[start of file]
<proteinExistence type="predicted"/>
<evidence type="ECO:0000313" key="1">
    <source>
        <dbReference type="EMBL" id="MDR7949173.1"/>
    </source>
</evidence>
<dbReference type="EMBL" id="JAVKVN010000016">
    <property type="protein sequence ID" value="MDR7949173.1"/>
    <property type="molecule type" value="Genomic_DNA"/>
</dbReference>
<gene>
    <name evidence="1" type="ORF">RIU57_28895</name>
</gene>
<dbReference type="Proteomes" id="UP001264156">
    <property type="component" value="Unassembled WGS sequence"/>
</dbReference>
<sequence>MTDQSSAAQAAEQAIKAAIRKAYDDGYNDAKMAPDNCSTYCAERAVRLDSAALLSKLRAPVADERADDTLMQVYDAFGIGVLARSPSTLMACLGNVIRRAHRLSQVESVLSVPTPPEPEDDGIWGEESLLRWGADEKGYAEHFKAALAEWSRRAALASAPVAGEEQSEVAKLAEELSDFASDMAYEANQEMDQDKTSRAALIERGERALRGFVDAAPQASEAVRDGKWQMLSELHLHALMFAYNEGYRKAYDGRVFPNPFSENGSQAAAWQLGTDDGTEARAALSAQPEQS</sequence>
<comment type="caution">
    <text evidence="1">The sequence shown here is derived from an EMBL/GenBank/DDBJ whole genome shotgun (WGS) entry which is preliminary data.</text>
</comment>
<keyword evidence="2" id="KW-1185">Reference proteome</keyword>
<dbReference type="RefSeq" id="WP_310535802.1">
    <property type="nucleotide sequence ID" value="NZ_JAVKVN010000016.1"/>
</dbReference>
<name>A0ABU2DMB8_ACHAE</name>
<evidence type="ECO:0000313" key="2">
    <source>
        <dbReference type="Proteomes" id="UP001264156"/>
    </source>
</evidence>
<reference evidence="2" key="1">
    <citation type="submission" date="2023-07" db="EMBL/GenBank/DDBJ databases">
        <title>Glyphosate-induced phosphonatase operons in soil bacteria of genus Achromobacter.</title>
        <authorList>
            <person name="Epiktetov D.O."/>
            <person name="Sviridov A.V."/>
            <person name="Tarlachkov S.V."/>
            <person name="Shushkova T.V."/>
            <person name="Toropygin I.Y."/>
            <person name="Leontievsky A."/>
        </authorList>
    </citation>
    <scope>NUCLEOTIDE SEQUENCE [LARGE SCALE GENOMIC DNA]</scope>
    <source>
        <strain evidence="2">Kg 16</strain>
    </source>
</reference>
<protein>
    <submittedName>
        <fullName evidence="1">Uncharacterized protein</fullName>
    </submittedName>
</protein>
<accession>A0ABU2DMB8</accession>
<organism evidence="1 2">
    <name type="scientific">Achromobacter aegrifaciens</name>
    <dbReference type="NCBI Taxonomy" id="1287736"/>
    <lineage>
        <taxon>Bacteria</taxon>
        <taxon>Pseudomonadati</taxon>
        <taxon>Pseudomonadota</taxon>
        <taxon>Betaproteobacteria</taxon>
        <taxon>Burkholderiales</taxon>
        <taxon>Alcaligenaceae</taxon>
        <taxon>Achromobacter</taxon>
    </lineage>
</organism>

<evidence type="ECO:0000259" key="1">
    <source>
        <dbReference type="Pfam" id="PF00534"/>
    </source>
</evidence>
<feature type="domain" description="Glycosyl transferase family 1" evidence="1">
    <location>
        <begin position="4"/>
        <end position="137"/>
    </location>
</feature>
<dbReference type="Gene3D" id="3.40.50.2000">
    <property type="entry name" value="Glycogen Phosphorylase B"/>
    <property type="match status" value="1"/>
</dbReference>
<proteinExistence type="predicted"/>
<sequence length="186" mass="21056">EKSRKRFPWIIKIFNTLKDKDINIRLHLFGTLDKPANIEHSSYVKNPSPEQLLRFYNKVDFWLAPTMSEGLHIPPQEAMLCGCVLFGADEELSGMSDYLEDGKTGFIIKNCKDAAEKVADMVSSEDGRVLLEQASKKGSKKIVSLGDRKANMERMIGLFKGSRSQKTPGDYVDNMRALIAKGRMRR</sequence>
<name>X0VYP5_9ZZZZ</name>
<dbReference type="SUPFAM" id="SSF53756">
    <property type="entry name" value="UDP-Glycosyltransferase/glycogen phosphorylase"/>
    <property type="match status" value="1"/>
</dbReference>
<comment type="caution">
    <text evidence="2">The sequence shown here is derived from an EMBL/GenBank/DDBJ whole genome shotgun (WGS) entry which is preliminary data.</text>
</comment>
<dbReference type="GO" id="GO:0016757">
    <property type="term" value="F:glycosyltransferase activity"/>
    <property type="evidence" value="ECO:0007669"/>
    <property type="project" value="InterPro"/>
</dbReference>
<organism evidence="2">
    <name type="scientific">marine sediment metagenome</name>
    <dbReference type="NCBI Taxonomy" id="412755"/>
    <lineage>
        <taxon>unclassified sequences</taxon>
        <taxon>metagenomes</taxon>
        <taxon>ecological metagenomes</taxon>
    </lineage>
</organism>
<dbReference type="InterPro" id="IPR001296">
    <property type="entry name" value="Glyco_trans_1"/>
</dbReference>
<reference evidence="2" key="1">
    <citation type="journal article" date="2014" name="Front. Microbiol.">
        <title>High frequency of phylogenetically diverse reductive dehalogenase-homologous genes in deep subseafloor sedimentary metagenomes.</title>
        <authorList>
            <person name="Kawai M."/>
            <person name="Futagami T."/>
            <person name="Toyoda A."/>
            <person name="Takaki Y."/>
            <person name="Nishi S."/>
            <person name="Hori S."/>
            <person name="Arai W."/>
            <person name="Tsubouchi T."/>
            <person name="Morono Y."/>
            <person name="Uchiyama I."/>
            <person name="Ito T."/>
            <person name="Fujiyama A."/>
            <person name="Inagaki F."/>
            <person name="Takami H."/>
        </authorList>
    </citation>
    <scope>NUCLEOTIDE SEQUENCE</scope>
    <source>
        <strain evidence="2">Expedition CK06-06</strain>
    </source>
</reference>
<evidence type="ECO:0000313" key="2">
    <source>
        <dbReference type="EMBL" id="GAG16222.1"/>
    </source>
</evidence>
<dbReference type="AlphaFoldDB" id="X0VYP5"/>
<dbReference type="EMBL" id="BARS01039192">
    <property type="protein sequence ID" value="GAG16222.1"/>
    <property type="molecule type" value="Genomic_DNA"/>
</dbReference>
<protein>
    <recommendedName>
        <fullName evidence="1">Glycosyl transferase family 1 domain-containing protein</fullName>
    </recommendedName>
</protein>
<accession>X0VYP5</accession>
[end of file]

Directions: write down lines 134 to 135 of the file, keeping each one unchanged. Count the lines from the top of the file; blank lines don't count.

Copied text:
<evidence type="ECO:0000313" key="2">
    <source>